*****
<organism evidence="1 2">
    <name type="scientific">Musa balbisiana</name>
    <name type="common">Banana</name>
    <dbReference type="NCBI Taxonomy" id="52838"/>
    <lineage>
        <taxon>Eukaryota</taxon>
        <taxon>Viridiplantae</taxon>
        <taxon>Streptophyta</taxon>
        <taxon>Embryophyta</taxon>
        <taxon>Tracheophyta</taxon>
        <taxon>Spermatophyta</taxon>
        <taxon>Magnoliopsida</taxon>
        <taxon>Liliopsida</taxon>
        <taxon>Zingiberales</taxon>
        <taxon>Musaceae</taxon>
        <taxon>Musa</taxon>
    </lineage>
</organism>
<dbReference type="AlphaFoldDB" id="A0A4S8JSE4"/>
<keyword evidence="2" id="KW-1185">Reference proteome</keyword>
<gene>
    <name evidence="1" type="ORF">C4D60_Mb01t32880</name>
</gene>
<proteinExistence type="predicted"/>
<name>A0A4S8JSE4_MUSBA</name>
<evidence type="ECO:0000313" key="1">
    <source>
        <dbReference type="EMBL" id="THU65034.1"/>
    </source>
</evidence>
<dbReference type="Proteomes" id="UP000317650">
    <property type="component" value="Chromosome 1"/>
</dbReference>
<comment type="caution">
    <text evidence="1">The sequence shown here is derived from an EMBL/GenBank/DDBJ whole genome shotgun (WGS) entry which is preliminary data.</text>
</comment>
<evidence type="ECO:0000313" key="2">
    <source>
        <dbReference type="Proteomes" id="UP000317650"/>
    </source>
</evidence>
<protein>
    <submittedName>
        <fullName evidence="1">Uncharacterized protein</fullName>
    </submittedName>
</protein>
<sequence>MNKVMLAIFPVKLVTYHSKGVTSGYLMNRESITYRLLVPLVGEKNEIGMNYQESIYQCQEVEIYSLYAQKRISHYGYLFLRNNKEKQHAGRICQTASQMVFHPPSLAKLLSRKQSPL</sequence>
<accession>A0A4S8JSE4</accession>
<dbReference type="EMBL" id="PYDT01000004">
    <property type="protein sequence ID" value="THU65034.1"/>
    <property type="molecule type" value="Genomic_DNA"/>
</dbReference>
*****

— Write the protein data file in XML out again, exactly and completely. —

<organism evidence="1 2">
    <name type="scientific">Musa balbisiana</name>
    <name type="common">Banana</name>
    <dbReference type="NCBI Taxonomy" id="52838"/>
    <lineage>
        <taxon>Eukaryota</taxon>
        <taxon>Viridiplantae</taxon>
        <taxon>Streptophyta</taxon>
        <taxon>Embryophyta</taxon>
        <taxon>Tracheophyta</taxon>
        <taxon>Spermatophyta</taxon>
        <taxon>Magnoliopsida</taxon>
        <taxon>Liliopsida</taxon>
        <taxon>Zingiberales</taxon>
        <taxon>Musaceae</taxon>
        <taxon>Musa</taxon>
    </lineage>
</organism>
<dbReference type="AlphaFoldDB" id="A0A4S8JSE4"/>
<keyword evidence="2" id="KW-1185">Reference proteome</keyword>
<gene>
    <name evidence="1" type="ORF">C4D60_Mb01t32880</name>
</gene>
<proteinExistence type="predicted"/>
<name>A0A4S8JSE4_MUSBA</name>
<evidence type="ECO:0000313" key="1">
    <source>
        <dbReference type="EMBL" id="THU65034.1"/>
    </source>
</evidence>
<dbReference type="Proteomes" id="UP000317650">
    <property type="component" value="Chromosome 1"/>
</dbReference>
<comment type="caution">
    <text evidence="1">The sequence shown here is derived from an EMBL/GenBank/DDBJ whole genome shotgun (WGS) entry which is preliminary data.</text>
</comment>
<evidence type="ECO:0000313" key="2">
    <source>
        <dbReference type="Proteomes" id="UP000317650"/>
    </source>
</evidence>
<protein>
    <submittedName>
        <fullName evidence="1">Uncharacterized protein</fullName>
    </submittedName>
</protein>
<sequence>MNKVMLAIFPVKLVTYHSKGVTSGYLMNRESITYRLLVPLVGEKNEIGMNYQESIYQCQEVEIYSLYAQKRISHYGYLFLRNNKEKQHAGRICQTASQMVFHPPSLAKLLSRKQSPL</sequence>
<accession>A0A4S8JSE4</accession>
<dbReference type="EMBL" id="PYDT01000004">
    <property type="protein sequence ID" value="THU65034.1"/>
    <property type="molecule type" value="Genomic_DNA"/>
</dbReference>